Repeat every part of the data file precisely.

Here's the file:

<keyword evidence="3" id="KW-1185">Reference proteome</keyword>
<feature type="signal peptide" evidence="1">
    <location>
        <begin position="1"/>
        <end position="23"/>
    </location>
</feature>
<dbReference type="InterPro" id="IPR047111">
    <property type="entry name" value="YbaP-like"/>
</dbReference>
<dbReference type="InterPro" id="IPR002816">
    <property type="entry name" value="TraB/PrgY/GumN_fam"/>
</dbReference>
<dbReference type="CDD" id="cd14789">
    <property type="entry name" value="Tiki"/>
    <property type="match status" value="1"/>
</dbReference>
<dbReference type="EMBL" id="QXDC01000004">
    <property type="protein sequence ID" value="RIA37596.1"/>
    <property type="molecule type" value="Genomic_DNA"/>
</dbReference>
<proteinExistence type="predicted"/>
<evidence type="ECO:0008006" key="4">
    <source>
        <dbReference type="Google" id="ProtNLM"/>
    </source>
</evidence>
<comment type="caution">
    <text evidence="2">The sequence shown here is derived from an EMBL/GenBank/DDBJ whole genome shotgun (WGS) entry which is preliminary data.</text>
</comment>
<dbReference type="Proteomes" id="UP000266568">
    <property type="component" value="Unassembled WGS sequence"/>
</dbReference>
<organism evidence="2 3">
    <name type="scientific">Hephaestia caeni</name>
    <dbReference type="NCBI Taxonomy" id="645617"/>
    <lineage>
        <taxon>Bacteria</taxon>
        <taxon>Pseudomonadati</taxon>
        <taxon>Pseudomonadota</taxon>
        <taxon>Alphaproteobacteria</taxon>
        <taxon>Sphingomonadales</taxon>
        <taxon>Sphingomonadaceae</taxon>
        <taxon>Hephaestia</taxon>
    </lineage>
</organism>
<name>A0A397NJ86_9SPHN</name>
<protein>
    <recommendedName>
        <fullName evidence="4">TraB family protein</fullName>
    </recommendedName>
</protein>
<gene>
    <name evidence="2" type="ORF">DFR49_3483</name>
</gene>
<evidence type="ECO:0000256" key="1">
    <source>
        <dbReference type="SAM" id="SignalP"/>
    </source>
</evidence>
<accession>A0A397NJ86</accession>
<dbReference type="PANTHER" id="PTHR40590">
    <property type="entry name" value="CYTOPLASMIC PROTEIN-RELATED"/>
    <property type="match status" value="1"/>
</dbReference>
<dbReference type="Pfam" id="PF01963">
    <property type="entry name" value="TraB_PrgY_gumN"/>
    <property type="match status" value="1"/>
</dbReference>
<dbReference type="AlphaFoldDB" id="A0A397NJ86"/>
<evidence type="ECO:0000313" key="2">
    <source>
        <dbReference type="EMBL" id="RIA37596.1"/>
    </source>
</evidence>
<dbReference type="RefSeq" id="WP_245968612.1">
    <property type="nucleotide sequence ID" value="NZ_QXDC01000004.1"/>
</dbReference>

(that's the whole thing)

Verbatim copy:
<keyword evidence="3" id="KW-1185">Reference proteome</keyword>
<feature type="signal peptide" evidence="1">
    <location>
        <begin position="1"/>
        <end position="23"/>
    </location>
</feature>
<dbReference type="InterPro" id="IPR047111">
    <property type="entry name" value="YbaP-like"/>
</dbReference>
<dbReference type="InterPro" id="IPR002816">
    <property type="entry name" value="TraB/PrgY/GumN_fam"/>
</dbReference>
<dbReference type="CDD" id="cd14789">
    <property type="entry name" value="Tiki"/>
    <property type="match status" value="1"/>
</dbReference>
<dbReference type="EMBL" id="QXDC01000004">
    <property type="protein sequence ID" value="RIA37596.1"/>
    <property type="molecule type" value="Genomic_DNA"/>
</dbReference>
<proteinExistence type="predicted"/>
<evidence type="ECO:0008006" key="4">
    <source>
        <dbReference type="Google" id="ProtNLM"/>
    </source>
</evidence>
<comment type="caution">
    <text evidence="2">The sequence shown here is derived from an EMBL/GenBank/DDBJ whole genome shotgun (WGS) entry which is preliminary data.</text>
</comment>
<dbReference type="Proteomes" id="UP000266568">
    <property type="component" value="Unassembled WGS sequence"/>
</dbReference>
<organism evidence="2 3">
    <name type="scientific">Hephaestia caeni</name>
    <dbReference type="NCBI Taxonomy" id="645617"/>
    <lineage>
        <taxon>Bacteria</taxon>
        <taxon>Pseudomonadati</taxon>
        <taxon>Pseudomonadota</taxon>
        <taxon>Alphaproteobacteria</taxon>
        <taxon>Sphingomonadales</taxon>
        <taxon>Sphingomonadaceae</taxon>
        <taxon>Hephaestia</taxon>
    </lineage>
</organism>
<name>A0A397NJ86_9SPHN</name>
<protein>
    <recommendedName>
        <fullName evidence="4">TraB family protein</fullName>
    </recommendedName>
</protein>
<gene>
    <name evidence="2" type="ORF">DFR49_3483</name>
</gene>
<evidence type="ECO:0000256" key="1">
    <source>
        <dbReference type="SAM" id="SignalP"/>
    </source>
</evidence>
<accession>A0A397NJ86</accession>
<dbReference type="PANTHER" id="PTHR40590">
    <property type="entry name" value="CYTOPLASMIC PROTEIN-RELATED"/>
    <property type="match status" value="1"/>
</dbReference>
<dbReference type="Pfam" id="PF01963">
    <property type="entry name" value="TraB_PrgY_gumN"/>
    <property type="match status" value="1"/>
</dbReference>
<dbReference type="AlphaFoldDB" id="A0A397NJ86"/>
<evidence type="ECO:0000313" key="2">
    <source>
        <dbReference type="EMBL" id="RIA37596.1"/>
    </source>
</evidence>
<dbReference type="RefSeq" id="WP_245968612.1">
    <property type="nucleotide sequence ID" value="NZ_QXDC01000004.1"/>
</dbReference>